Family Engagement Signals

January 2018

Question of the Month

What are 1-2 things that district leaders can do to signal that engagement with families is important to their staff?


  • Be intentional with messages and communication with staff about parents, positioning parents and caregivers as valuable partners, worthy of respect, knowledgeable, and caring.
  • District Leaders might show a willingness to hear/we heard you-parents and families by scheduling and engaging in face to face conversations. Actions taken and/or being taken by District Leaders to address parents and families concerns and challenges should be shared.
  • Post pictures of staff with parents!
  • Multi-generation Families are committed to the success of their children as they learn. However, data shows an inordinate number of parents and families are experiencing additional needs for understanding about ‘how to’ explicitly and intentionally teach the requisites: literacy, critical thinking and language at home. Therefore, Districts Leaders should continue to encourage and support the development-provide multi-generations of families relevant and practical resources and information, strategies, processes, and methods for reading proficiently, problem solving, listening, and communicating-writing, speaking clearly.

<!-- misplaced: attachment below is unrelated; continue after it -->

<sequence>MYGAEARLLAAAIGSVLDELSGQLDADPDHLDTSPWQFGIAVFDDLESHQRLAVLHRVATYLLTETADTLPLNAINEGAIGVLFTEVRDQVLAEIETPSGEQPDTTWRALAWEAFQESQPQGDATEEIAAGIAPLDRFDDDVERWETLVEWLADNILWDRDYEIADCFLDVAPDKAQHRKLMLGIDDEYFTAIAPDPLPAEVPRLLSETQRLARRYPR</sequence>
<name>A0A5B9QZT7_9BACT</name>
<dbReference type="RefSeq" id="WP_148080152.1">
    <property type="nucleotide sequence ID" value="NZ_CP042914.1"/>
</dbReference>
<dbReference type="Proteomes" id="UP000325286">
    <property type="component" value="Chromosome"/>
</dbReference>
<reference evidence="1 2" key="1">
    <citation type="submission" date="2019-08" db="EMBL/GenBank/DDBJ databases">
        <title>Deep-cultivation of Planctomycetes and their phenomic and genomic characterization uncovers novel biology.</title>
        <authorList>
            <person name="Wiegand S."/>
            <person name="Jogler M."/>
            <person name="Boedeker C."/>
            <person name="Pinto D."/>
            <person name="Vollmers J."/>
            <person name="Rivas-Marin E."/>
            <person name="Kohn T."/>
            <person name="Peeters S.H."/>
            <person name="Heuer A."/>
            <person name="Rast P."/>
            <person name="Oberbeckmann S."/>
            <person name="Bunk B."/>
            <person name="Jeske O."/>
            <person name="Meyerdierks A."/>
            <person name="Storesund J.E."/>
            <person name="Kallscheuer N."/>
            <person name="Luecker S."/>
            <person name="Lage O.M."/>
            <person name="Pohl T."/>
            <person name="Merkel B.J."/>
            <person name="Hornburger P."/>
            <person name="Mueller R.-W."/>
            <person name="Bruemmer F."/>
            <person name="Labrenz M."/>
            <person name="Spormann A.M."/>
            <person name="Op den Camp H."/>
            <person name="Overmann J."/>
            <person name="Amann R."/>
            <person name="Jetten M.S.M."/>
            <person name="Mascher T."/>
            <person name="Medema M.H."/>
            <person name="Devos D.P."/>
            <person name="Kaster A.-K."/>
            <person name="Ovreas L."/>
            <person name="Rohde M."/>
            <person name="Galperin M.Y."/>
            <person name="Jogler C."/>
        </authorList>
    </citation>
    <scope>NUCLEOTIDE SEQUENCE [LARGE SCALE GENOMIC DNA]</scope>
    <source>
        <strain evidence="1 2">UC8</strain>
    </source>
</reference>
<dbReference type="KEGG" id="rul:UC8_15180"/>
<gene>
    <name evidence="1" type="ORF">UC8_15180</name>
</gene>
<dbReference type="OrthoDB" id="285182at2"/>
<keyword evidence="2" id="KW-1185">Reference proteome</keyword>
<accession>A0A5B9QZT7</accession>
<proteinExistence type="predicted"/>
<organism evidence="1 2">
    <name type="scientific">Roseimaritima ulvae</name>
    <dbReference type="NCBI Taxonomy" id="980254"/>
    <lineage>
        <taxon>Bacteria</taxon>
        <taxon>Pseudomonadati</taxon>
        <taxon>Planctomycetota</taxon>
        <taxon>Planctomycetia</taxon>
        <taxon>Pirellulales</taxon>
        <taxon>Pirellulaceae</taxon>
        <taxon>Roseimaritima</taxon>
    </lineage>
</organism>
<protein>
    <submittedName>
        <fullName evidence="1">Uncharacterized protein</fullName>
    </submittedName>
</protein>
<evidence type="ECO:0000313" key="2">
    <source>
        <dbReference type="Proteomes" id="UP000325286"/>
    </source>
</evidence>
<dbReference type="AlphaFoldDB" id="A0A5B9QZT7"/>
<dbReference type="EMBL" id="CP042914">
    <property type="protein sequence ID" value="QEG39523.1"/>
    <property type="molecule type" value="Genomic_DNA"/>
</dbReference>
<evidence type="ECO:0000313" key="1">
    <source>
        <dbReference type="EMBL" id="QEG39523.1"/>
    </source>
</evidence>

Accountability and Support

  • Place family engagement on every district leadership meeting agenda. 
  • Provide time and require staff to receive high quality professional development to develop their knowledge and skills for partnering with families.
  • Fund family engagement efforts and look at how we’re holding people accountable via evaluations, etc.
  • Create policies and expectations for school building leaders to communicate regularly with families and to have a variety of communication methods that support two-way communication. This could include a Facebook group, web site, texting, paper documents. 
  • Require family engagement strategies in all building school improvement plans, linked to each school goal for academics and climate.
  • Provide supports for data collection and analysis of family feedback for schools.  This could include supporting regular family surveys and focus groups. This data collection process should be intentional, gathering feedback from families who are representative of the community and student population.  I like to call this a “culture of listening” where the schools are continually seeking, welcoming and acting on family feedback.  Probably the most critical component is the action.  Families need to see that their input makes a difference.
  • Create a district parent/caregiver advisory council or work group that has parent/careg• Contact parents early in the school year with a welcoming message via video, print, photo, etc., and support families by providing understandable information and listening to families throughout the school year.